Morbid obesity ups odds of a number of urologic conditions, such as kidney stones, kidney cancer, and erectile dysfunction (ED), according to data presented at the 2022 American Urological Association annual meeting in New Orleans, Louisiana.

Using a large multicenter electronic health record network consisting of 44 health care organizations, Maxwell Towe, MD, of the University of Miami Miller School of Medicine in Florida, and colleagues conducted a comparative cohort study among individuals stratified by body mass index (BMI, kg/m2) — less than 25, 25-30, 30-35, 35-40, and more than 40 — and the presence of metabolic syndrome, and determined the prevalence of common urologic conditions.

Compared with a BMI less than 25, a BMI more than 40 (morbid obesity) was significantly associated with approximately 1.3- and 1.3-fold greater odds of stone disease and kidney cancer, respectively, and 1.8-, 1.4-, and 3.0-fold increased odds of overactive bladder (OAB), ED, and hypogonadism, respectively, Dr Towe’s team reported in a poster presentation.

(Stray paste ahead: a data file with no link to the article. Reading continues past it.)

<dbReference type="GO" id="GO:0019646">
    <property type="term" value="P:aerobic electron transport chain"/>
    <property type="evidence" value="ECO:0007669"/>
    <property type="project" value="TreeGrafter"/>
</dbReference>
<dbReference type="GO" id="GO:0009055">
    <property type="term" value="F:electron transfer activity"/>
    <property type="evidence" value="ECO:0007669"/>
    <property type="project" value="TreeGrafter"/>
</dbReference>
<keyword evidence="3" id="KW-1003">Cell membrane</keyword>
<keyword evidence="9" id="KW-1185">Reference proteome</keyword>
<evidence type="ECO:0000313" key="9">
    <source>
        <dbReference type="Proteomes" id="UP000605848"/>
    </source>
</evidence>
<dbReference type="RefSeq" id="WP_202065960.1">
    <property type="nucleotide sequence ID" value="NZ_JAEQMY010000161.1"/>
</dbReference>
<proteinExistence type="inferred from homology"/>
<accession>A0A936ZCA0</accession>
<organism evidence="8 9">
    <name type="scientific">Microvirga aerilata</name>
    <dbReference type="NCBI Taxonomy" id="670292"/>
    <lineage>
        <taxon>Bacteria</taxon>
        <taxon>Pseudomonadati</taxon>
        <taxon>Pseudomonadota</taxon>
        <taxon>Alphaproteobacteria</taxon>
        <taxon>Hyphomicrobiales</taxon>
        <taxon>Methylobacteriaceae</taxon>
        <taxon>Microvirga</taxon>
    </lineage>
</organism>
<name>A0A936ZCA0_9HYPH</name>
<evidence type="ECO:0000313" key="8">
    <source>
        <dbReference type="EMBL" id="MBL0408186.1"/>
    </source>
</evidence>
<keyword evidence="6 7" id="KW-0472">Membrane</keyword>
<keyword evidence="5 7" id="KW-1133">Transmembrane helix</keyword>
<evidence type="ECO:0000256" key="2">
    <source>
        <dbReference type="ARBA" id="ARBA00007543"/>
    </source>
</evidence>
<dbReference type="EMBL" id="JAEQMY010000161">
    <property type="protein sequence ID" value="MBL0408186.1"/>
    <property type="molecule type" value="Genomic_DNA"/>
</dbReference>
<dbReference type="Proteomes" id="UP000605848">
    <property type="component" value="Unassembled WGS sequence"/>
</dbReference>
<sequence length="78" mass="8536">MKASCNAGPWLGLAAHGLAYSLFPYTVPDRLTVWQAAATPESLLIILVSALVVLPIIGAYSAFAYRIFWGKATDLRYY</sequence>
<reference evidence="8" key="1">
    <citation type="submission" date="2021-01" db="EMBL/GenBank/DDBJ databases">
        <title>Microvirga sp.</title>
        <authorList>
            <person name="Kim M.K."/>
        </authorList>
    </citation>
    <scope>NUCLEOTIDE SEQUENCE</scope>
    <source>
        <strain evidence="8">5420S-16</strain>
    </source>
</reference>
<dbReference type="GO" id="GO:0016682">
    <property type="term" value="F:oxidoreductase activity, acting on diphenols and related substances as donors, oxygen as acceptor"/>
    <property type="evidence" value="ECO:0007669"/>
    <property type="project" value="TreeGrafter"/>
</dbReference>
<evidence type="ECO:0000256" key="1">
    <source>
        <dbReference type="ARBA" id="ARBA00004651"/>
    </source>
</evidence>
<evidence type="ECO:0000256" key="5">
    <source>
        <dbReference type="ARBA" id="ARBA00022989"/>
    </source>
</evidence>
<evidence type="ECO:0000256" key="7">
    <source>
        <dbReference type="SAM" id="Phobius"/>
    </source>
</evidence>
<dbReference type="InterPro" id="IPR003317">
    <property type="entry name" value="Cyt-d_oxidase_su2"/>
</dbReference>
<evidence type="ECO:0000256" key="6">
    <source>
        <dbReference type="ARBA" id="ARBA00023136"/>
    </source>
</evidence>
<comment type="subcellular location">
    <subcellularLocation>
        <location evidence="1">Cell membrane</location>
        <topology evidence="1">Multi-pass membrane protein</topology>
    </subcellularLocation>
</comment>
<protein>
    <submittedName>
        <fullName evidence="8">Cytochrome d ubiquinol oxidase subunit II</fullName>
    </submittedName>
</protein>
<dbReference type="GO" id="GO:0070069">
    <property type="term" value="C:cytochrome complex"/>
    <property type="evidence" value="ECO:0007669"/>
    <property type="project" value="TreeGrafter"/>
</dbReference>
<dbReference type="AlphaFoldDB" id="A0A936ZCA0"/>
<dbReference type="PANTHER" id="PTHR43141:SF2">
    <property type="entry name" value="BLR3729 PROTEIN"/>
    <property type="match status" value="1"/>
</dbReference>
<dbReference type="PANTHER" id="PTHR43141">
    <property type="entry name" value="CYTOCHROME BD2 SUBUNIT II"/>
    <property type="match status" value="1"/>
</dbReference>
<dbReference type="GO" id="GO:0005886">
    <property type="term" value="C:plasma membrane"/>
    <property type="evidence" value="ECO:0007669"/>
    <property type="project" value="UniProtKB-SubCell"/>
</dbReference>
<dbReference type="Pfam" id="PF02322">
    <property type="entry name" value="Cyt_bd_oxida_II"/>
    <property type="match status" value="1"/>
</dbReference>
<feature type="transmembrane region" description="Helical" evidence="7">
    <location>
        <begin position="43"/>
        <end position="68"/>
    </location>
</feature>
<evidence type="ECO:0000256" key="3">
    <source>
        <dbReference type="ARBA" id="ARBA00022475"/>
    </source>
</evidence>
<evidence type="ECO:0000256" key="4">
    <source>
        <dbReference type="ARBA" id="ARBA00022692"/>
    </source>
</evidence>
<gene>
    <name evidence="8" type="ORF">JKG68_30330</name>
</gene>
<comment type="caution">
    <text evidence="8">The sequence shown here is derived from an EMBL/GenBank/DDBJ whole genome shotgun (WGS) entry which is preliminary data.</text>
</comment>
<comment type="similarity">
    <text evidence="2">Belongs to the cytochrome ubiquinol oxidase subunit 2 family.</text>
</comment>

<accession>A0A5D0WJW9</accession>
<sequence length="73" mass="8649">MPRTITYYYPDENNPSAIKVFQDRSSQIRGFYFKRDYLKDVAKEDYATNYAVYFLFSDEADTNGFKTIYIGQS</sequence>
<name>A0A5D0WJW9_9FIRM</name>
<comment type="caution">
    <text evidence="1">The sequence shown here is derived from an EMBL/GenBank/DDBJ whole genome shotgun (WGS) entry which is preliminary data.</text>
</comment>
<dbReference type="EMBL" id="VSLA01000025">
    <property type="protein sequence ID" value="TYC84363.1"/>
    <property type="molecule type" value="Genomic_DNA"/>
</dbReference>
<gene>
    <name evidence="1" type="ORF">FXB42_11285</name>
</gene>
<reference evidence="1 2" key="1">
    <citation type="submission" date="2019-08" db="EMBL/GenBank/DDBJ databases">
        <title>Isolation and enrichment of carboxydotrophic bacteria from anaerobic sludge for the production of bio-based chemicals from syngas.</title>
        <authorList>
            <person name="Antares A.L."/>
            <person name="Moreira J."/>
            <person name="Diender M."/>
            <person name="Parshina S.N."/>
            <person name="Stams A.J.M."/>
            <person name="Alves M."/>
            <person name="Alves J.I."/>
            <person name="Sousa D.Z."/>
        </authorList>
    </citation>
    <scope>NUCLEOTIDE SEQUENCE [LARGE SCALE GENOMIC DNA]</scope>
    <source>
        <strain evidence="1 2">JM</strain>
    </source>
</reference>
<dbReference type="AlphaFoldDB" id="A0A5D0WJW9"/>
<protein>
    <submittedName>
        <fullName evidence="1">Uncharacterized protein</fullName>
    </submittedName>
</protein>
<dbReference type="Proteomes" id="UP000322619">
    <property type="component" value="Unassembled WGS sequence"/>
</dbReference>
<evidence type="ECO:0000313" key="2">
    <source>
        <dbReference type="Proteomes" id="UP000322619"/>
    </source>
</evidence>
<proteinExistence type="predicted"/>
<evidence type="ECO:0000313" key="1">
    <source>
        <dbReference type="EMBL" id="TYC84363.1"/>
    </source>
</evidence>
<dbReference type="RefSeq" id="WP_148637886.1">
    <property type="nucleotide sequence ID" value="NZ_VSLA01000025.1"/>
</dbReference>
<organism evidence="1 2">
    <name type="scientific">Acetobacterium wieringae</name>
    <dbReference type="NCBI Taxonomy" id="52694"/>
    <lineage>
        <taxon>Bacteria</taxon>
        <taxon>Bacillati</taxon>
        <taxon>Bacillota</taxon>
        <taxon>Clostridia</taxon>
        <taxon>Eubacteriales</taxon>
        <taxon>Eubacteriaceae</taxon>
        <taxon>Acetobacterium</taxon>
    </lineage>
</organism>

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A BMI higher than 40 vs less than 25 was significantly associated with 41% and 40% decreased odds of bladder cancer and ureteral cancer, respectively.

The presence vs the absence of metabolic syndrome was significantly associated with approximately 6-fold increased odds of stone disease, and 3.6-, 5.4-, and 2.8-fold increased odds of ureteral cancer, kidney cancer, and bladder cancer, respectively, and 7.5-, 13.0-, and 11.3-fold increased odds of OAB, male hypogonadism, and ED, respectively.

“Interventions aimed at reducing BMI and improving metabolic parameters could play a vital role in reducing the prevalence of these urological conditions and become part of the treatment pathway in the future,” the investigators concluded.

Disclosures: The study was supported by Acerus Pharmaceuticals in the form of an educational grant used to access the TriNetX database.


Towe M, Nackeeran S, Hout M, Bhat A, Ramasamy R, Shad H. Association between body mass index, metabolic syndrome, and urologic conditions: Results from a multiinstitutional database from the United States. Presented at AUA 2022, May 13-16, 2022, New Orleans, Louisiana. Poster MP30-15.